Religious tensions rise in Meiktila after displaced Muslims barred from returning home

Religious tensions rose again in Meiktila over the weekend after local Buddhists reportedly blocked a group of Muslims – displaced following intercommunal riots in 2013 – from returning to their former homes.

According to the BBC’s Burmese service, an angry crowd greeted Muslims from two communities who tried to enter their old houses after authorities in charge of their temporary accommodation threatened them with prosecution for ‘squatting’.

Aung Thein, a local interfaith leader with an organization named Htilar Thukha, said an administrator had visited displaced people living in a sports stadium and Chan Aye Thar Yar quarter last month, telling them to leave.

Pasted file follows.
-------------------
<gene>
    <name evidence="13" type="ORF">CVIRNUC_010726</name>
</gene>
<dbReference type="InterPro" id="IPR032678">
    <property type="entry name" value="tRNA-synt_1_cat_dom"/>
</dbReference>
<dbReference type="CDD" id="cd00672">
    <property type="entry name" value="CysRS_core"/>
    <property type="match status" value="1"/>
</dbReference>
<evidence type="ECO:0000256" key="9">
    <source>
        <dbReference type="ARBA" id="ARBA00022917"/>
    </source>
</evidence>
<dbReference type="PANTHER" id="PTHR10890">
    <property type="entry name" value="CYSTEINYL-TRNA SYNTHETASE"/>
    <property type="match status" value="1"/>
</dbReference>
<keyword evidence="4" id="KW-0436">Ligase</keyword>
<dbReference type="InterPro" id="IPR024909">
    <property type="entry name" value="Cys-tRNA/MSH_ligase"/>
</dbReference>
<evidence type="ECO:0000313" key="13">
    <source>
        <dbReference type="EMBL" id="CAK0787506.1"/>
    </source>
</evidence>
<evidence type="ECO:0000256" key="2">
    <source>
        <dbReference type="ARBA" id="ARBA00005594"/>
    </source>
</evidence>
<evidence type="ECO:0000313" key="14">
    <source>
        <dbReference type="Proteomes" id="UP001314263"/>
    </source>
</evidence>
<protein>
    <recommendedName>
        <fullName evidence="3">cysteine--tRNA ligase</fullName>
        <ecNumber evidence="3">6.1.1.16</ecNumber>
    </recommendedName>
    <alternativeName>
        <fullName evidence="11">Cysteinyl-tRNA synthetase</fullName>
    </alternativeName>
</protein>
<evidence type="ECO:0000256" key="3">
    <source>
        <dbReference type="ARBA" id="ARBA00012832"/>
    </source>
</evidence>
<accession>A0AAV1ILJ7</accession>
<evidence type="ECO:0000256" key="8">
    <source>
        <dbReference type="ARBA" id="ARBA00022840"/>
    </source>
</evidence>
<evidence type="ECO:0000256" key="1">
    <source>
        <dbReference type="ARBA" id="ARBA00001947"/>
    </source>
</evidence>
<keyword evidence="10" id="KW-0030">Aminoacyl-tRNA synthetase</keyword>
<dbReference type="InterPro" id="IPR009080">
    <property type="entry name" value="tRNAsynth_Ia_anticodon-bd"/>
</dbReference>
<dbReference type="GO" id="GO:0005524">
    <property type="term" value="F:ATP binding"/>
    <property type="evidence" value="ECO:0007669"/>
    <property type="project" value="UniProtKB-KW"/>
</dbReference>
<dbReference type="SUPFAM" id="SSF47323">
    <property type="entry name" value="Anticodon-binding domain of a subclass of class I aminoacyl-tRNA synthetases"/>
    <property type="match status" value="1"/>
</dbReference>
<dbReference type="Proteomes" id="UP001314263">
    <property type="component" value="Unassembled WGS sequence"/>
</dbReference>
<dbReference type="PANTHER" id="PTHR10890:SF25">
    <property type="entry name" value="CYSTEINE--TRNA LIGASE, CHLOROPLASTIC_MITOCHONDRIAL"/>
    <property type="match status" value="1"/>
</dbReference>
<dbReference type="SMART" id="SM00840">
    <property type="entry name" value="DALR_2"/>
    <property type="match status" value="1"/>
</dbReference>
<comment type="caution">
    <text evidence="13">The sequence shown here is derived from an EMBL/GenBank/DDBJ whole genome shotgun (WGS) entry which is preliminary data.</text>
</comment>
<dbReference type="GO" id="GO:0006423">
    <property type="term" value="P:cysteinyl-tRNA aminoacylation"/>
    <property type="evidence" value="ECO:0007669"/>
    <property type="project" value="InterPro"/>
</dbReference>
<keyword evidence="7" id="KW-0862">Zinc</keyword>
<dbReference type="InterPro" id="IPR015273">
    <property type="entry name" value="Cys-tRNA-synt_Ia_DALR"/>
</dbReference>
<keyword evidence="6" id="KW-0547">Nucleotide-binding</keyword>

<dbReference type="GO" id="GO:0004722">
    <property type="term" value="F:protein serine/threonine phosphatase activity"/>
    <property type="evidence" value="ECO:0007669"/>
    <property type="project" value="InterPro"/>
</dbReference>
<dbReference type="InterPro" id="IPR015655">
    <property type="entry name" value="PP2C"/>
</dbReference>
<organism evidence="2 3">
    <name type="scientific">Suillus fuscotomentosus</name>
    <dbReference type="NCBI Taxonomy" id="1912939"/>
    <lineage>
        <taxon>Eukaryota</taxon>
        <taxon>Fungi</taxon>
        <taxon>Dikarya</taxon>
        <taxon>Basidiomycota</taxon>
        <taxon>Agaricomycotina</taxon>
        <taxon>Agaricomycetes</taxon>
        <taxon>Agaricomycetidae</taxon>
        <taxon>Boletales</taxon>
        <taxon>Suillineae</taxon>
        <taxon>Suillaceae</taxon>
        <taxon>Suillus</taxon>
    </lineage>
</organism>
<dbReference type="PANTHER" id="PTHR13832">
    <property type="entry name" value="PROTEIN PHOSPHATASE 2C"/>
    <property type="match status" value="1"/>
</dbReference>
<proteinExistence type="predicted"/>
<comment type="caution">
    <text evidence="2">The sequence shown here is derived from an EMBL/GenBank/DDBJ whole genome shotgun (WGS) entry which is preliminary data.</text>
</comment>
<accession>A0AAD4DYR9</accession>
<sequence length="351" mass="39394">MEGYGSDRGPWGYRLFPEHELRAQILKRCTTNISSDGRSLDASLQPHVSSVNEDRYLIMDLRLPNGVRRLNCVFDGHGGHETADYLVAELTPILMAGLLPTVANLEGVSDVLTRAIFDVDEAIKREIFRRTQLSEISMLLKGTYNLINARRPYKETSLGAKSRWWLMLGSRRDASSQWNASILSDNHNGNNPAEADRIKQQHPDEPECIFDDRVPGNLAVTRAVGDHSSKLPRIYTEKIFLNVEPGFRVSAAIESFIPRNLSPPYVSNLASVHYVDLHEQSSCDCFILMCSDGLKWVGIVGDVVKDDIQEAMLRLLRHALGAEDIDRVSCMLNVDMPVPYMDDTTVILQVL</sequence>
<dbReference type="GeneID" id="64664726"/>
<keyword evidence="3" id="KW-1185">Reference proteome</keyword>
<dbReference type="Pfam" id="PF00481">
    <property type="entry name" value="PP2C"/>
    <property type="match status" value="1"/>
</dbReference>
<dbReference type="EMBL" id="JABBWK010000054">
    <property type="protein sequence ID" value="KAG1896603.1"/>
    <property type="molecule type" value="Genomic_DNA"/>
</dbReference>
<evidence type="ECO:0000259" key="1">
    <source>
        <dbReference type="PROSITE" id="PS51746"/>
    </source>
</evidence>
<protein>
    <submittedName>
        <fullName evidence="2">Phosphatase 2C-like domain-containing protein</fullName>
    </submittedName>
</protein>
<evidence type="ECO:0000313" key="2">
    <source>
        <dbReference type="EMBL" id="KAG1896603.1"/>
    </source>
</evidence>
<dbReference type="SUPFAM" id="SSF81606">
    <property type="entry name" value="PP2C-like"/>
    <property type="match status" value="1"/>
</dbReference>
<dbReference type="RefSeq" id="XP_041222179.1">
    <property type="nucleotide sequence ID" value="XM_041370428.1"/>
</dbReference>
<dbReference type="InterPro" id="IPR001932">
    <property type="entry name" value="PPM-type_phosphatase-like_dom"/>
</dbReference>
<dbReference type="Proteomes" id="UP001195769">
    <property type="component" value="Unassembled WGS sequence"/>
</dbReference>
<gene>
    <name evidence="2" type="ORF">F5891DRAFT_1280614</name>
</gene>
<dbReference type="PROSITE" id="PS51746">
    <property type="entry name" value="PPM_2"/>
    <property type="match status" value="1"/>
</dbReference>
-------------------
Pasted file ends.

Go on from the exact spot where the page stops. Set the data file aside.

Thousands of people were left homeless after anti-Muslim riots claimed at least 40 lives in the central Myanmar town in March 2013. The violence started after a row between the Muslim owner of a gold shop and his Buddhist client triggered the killing of a monk.

Over two days, rioters in Meiktila looted and destroyed Muslim homes, businesses and mosques. A group of 20 Muslim children were slaughtered in a school. Scores sought shelter in places that were supposed to serve as temporary accommodation, including the abandoned sports stadium.

But even after the violence ended, landlords refused to let Muslim families return home, community leaders told CNN last year. “We feel like bloodless ethnic cleansing is underway,” Aung Thein told the broadcaster.

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